Submodule 3.1 Final June 2007Presentation Transcript
Marketing Practices of the Pharmaceutical Industry Module 3.1
Recognize marketing strategies
Perceive how you might be influenced by them
Know the legal limits for the marketing of drugs
Reflect on appropriate interactions between physicians and pharmaceutical companies
Marketing and Its Targets
Marketing* is a set of processes for
Creating, communicating, and delivering value to customers, and for
Managing customer relations in ways that benefit the company and its stakeholders
Primary target of pharmaceutical marketing: the prescriber—the physician
Secondary targets: consumers, pharmacy benefits managers, large purchasers such as the Veterans Health Administration
*American Marketing Association
Interests and Obligations Interests of physicians and drug companies CONVERGE in the desire to develop and prescribe products that benefit patients Obligations of physicians and drug companies DIVERGE Doctor Drug co. Coyle SL. Ann Intern Med 2002;136:396-402 Primary obligation of a drug company: to the SHAREHOLDERS: to generate profits by means of sale of products Primary obligation of a physician: to the PATIENT: to provide high quality care in line with the patient’s values and preferences
Product, Price, Promotion, Placement: The 4 P’s of Traditional Marketing
Product :how the drug relates to needs and wants of potential users
Price: how to set a price, including discounts
Promotion: how to create demand for the drug by advertising, publicity, and person-to-person selling
Placement: how the drug might get to the prescriber and user
Sizing Up and Targeting Potential Markets
Companies categorize customers based on their needs, characteristics, and behaviors (“market segmentation”)
Each market segment has different potential for profitability
Smart companies tailor their marketing plans (the 4P’s of product , price , promotion , and placement ) for each market segment
Think of the last few drug advertisements you saw on TV….Can you think of reasons a drug company might prioritize a direct-to-consumer marketing plan for such agents over a direct-to physician marketing plan? erectile dysfunction depression insomnia
The Psychology (and Neurophysiology?) behind Marketing and Promotion
In virtually every human interaction, the parties use influence tactics to persuade each other to change their thinking or behavior.
The marketing and promotional activities of pharmaceutical companies are intended to persuade prescribers and patients to use their products.
But it’s not just psychology: using brain MRI, neuroscientists have documented brain-activity changes corresponding to “brand influence.” (McClure SM, et al. Neuron 2004;44:379-387.)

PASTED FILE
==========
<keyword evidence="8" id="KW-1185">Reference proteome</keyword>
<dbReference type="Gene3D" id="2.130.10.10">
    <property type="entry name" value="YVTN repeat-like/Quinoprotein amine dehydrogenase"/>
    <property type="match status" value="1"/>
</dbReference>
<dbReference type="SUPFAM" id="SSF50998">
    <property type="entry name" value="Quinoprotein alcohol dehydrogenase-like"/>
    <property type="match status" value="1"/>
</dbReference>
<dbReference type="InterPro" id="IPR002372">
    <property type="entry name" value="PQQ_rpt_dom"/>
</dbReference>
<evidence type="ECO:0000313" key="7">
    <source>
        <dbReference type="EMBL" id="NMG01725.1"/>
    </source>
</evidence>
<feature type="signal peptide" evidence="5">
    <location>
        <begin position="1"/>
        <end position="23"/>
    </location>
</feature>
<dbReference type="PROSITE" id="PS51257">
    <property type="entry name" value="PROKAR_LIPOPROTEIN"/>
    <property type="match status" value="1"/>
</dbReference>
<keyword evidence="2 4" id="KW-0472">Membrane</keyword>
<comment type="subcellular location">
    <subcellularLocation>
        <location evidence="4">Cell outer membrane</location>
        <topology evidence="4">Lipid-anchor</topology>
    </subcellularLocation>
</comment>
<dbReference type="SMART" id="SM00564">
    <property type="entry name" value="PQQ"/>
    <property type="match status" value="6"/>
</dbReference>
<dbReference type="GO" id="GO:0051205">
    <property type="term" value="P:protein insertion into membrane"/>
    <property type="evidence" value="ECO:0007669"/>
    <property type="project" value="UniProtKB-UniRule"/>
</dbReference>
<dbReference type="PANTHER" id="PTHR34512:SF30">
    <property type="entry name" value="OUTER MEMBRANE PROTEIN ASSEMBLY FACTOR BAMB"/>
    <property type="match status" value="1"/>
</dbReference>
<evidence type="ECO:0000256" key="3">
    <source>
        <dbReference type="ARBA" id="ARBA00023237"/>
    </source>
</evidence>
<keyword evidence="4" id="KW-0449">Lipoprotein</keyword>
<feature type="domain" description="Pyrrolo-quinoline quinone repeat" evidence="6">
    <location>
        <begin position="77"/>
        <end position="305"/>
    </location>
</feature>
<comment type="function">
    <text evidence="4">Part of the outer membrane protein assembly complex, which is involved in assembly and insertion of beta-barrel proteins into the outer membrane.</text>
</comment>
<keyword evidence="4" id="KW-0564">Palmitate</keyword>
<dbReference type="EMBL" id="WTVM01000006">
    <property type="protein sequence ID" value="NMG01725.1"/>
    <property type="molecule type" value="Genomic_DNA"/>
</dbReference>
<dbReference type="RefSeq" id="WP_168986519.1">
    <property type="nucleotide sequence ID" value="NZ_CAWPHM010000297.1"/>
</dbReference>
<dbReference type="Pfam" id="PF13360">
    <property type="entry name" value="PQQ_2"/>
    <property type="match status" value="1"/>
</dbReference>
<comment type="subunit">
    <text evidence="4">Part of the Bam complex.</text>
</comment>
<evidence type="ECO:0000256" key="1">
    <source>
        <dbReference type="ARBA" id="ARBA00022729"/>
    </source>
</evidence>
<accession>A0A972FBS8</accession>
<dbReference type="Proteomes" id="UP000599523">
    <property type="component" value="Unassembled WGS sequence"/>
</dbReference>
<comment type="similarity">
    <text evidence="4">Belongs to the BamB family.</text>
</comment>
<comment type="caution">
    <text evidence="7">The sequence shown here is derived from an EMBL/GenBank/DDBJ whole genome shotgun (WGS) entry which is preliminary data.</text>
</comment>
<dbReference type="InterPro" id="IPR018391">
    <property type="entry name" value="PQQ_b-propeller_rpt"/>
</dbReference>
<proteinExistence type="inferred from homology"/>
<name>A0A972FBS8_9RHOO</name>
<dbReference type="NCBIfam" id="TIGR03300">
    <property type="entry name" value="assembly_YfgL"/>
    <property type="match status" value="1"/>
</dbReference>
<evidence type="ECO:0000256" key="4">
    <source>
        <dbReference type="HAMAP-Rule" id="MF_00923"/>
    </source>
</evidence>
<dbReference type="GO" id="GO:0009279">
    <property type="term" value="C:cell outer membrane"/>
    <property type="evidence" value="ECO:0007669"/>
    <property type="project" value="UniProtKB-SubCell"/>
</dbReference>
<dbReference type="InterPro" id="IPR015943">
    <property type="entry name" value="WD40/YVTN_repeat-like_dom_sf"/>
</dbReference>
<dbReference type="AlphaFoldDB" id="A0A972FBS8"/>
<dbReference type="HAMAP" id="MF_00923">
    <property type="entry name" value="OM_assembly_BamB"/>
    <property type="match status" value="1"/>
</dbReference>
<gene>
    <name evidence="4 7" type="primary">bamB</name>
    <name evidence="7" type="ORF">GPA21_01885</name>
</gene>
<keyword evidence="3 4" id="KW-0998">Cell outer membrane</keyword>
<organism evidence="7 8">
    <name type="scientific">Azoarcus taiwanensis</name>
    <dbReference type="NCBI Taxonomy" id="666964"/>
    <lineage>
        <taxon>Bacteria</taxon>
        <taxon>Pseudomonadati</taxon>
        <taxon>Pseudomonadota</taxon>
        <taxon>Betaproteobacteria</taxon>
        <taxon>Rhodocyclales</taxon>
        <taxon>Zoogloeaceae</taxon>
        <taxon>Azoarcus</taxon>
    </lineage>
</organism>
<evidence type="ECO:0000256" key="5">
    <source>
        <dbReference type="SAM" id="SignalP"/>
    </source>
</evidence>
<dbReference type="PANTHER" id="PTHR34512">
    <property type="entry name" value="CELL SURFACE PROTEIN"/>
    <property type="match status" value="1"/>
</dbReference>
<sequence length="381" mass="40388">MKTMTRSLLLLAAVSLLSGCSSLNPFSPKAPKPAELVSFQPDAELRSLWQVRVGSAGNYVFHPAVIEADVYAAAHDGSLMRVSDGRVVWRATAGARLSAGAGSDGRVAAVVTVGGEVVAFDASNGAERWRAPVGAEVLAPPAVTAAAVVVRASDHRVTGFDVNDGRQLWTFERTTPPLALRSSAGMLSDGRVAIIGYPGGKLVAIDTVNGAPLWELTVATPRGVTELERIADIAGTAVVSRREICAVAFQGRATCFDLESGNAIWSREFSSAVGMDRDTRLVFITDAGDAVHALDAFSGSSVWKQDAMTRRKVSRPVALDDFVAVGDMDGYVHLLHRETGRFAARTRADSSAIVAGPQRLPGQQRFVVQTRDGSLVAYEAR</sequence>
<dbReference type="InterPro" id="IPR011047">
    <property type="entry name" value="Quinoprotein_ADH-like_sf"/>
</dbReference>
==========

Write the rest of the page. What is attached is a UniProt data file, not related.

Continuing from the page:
Brand recognition is a main goal of a company’s advertising strategy;
The corporate world is increasingly investing in neuro-marketing.
Marwell G, Schmitt DR. Sociometry 1967;30:350-64.
Direct-to-Physician Promotion: A Word about Gifts
When a physician is offered or accepts gifts that directly or indirectly benefit him- or herself (e.g., industry-sponsored meals, research funding, drug samples), the physician may be facing a situation in which the desire to do what benefits oneself may be in conflict with doing what’s best for the patient.
Though most physicians believe their behavior is not influenced by gifts, research conclusively documents otherwise.
What do you believe?
Acad Med 2001;76:1271-7 Once they have finished their formal training, have no alternative but to rely on drug company detailing to learn about new drugs. Product information presented in a drug advertisement provides you with educational material about the drug. Drug company gifts to physicians do not significantly increase health care costs to patients. Drug company promotions are less likely to be about unique drugs than about drugs that are essentially similar to drugs made by other companies. When drug companies give physicians pens, calendars, or other non-educational materials, this biases the subsequent behavior of those physicians. When drug companies give physicians textbooks or other educational materials, this influences their subsequent behavior. When drug companies sponsor physicians to go to seminars at resort locations this biases the subsequent behavior of those physicians (e.g., they prescribe more of the company’s product). Strongly Disagree Disagree Neutral Agree Strongly Agree Statement